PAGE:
A cold storm system out of the Pacific Northwest will bring Southern California rain, lower temperatures, high winds and perilously rough seas today, National Weather Service forecasters said.
“Cooler unsettled weather will affect southwest California Monday
through Wednesday of this week,” said an NWS statement, adding that temperatures would be between 12 and 20 degrees lower than they have been, about 10 degrees below normal,” said NWS meteorologist Rich Thompson.
Those conditions are the result of “the first relatively cold storm
system of the season,” the statement said. The weather system nay generate thunderstorms over San Luis Obispo and Santa Barbara counties this afternoon and evening.
The most rain will fall over the Central Coast and adjoining foothills,
with between a quarter and three quarters of an inch expected, while Ventura and Los Angeles counties are likely to see less than a quarter-inch, with the highest volumes expected in the mountains and foothills, the NWS said.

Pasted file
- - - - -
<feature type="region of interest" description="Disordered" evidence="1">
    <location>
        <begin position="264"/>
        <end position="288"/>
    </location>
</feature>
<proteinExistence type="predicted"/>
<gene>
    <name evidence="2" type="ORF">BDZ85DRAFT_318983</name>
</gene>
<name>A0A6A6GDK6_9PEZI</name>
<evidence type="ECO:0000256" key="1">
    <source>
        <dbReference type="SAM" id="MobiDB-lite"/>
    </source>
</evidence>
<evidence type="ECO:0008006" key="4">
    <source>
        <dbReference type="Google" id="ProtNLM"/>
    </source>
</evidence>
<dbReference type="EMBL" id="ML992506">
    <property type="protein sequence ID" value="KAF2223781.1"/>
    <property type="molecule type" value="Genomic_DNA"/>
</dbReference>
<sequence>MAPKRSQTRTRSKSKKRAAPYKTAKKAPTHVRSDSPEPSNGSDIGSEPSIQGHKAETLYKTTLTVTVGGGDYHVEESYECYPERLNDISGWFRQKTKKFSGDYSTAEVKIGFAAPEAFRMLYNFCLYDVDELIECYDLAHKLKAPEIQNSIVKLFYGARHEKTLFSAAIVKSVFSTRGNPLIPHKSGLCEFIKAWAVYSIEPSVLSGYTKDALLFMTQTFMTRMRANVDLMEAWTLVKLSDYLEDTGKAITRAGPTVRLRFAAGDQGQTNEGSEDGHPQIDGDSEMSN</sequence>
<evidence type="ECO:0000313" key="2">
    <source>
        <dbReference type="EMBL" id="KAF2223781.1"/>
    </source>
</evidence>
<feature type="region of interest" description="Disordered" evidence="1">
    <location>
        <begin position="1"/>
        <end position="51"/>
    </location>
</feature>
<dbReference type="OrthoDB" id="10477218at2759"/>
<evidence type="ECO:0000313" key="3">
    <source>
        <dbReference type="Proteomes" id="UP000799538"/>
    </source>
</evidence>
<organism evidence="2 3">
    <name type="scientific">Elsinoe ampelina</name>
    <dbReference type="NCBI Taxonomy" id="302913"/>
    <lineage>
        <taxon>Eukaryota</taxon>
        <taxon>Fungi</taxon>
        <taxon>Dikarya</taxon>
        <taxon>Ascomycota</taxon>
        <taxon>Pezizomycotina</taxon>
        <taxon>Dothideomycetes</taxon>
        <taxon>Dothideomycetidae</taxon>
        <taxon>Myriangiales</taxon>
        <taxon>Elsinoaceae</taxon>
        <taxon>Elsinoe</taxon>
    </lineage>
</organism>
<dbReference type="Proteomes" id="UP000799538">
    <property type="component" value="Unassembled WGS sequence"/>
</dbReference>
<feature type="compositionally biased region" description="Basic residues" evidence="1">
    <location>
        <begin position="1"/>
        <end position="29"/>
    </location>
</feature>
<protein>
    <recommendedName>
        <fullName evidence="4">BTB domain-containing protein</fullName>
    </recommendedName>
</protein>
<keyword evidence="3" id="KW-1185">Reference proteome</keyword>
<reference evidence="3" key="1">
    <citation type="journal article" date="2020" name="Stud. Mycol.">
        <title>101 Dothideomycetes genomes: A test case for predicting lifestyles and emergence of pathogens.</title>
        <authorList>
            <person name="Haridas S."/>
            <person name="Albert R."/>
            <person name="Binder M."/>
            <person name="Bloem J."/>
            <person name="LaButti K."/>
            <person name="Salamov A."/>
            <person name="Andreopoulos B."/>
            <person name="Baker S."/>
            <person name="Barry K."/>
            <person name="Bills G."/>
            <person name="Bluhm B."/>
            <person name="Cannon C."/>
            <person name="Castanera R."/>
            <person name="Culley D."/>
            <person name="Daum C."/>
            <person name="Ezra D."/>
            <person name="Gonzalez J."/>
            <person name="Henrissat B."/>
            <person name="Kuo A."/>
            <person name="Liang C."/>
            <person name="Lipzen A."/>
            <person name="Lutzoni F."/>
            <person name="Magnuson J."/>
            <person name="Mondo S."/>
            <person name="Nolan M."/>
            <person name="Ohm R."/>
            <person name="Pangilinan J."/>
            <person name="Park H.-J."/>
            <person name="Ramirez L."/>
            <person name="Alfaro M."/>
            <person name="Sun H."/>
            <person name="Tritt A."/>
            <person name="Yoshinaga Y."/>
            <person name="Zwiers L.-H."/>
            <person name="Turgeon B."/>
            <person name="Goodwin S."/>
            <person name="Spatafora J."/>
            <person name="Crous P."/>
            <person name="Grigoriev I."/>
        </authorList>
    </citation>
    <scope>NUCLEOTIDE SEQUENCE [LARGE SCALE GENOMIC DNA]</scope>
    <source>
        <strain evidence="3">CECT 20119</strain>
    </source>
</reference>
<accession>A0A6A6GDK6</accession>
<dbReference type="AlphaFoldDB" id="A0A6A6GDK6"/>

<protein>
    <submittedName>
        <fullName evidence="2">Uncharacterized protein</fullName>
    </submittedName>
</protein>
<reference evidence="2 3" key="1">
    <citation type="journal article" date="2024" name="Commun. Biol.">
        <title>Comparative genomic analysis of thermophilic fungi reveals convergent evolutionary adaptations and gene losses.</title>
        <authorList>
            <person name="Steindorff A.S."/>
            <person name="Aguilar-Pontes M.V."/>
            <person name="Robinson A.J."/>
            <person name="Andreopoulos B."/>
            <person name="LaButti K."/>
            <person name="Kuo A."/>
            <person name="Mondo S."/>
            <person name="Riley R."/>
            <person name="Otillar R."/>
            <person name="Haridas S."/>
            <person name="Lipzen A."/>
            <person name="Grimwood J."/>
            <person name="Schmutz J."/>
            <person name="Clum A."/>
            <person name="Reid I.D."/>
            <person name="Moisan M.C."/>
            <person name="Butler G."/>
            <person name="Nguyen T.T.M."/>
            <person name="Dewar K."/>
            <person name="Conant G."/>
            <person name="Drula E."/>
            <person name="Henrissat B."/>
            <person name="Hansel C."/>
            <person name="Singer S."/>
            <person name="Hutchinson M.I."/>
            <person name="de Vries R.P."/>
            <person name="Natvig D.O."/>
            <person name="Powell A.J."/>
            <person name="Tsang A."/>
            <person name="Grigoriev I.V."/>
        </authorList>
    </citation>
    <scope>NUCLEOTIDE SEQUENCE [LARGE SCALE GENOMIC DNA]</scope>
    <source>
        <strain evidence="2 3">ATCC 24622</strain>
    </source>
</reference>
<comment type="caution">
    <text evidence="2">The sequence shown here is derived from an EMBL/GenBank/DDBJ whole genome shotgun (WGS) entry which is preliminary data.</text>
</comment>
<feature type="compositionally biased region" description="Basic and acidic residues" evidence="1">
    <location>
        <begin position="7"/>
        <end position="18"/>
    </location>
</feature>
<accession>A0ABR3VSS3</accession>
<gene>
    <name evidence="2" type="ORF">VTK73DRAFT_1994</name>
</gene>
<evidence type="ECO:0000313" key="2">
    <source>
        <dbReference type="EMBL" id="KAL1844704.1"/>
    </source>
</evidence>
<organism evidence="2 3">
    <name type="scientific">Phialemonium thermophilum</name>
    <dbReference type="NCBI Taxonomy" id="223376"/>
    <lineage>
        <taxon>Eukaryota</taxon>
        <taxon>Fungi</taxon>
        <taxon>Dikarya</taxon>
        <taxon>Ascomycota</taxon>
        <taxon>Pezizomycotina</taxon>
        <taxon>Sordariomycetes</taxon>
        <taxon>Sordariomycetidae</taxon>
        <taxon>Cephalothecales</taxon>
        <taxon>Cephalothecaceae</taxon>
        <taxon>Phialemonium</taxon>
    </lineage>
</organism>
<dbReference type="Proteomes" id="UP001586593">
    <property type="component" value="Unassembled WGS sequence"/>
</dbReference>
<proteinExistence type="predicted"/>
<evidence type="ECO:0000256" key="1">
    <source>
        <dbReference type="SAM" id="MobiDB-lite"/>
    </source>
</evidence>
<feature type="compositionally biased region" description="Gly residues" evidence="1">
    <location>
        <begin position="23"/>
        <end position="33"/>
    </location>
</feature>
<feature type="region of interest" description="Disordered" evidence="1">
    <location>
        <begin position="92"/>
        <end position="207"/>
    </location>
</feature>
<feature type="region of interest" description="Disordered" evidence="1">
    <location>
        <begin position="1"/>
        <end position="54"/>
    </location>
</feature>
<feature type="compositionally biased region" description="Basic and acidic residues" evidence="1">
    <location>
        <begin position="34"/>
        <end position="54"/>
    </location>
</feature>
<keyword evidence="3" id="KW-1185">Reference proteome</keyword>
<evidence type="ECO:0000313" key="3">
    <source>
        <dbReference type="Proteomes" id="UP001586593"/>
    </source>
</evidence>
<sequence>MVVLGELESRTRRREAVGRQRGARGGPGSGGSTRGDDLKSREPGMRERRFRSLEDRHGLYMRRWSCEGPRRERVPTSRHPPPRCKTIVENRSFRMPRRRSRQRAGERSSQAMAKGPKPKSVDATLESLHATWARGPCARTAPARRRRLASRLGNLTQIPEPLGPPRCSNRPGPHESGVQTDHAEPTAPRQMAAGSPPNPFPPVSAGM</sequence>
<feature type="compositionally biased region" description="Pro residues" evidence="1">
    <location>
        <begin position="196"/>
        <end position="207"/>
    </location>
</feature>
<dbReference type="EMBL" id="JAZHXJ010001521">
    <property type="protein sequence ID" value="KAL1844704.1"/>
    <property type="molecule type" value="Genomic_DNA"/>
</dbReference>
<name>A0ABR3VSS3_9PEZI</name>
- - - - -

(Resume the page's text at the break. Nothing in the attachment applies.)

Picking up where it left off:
Forecasters said they expect patchy drizzle in the Southland this
morning, followed by a 50 percent chance of rain this afternoon beginning around 2 or 3 p.m., according to Thompson.
In the San Gabriel Mountains, the snow level will drop to around 5,500 feet by Monday night, and between one and two inches could accumulate above 6,000 feet by early Tuesday morning. Also expected in the mountains, as well as in the Antelope Valley, are gusty southwest winds tonight, forecasters said.
They forecast gusty southwest-to-west winds by this afternoon blowing at between 20 and 35 miles per hour, gusting to up to 50 mph, which could topple trees and power lines, damage property and make driving difficult, especially in high-profile vehicles.
A wind advisory will be in effect in the San Gabriels, the Antelope
Valley and Santa Catalina Island from 10 this morning until 4 p.m. Tuesday.
Additionally, there could be gale-force winds along the coast, gusts of up to 35 knots per hour, and a high risk of rip currents near all area beaches through Tuesday, forecasters said, though as of this morning no high surf advisory was in effect south of Santa Barbara County.
– from CNS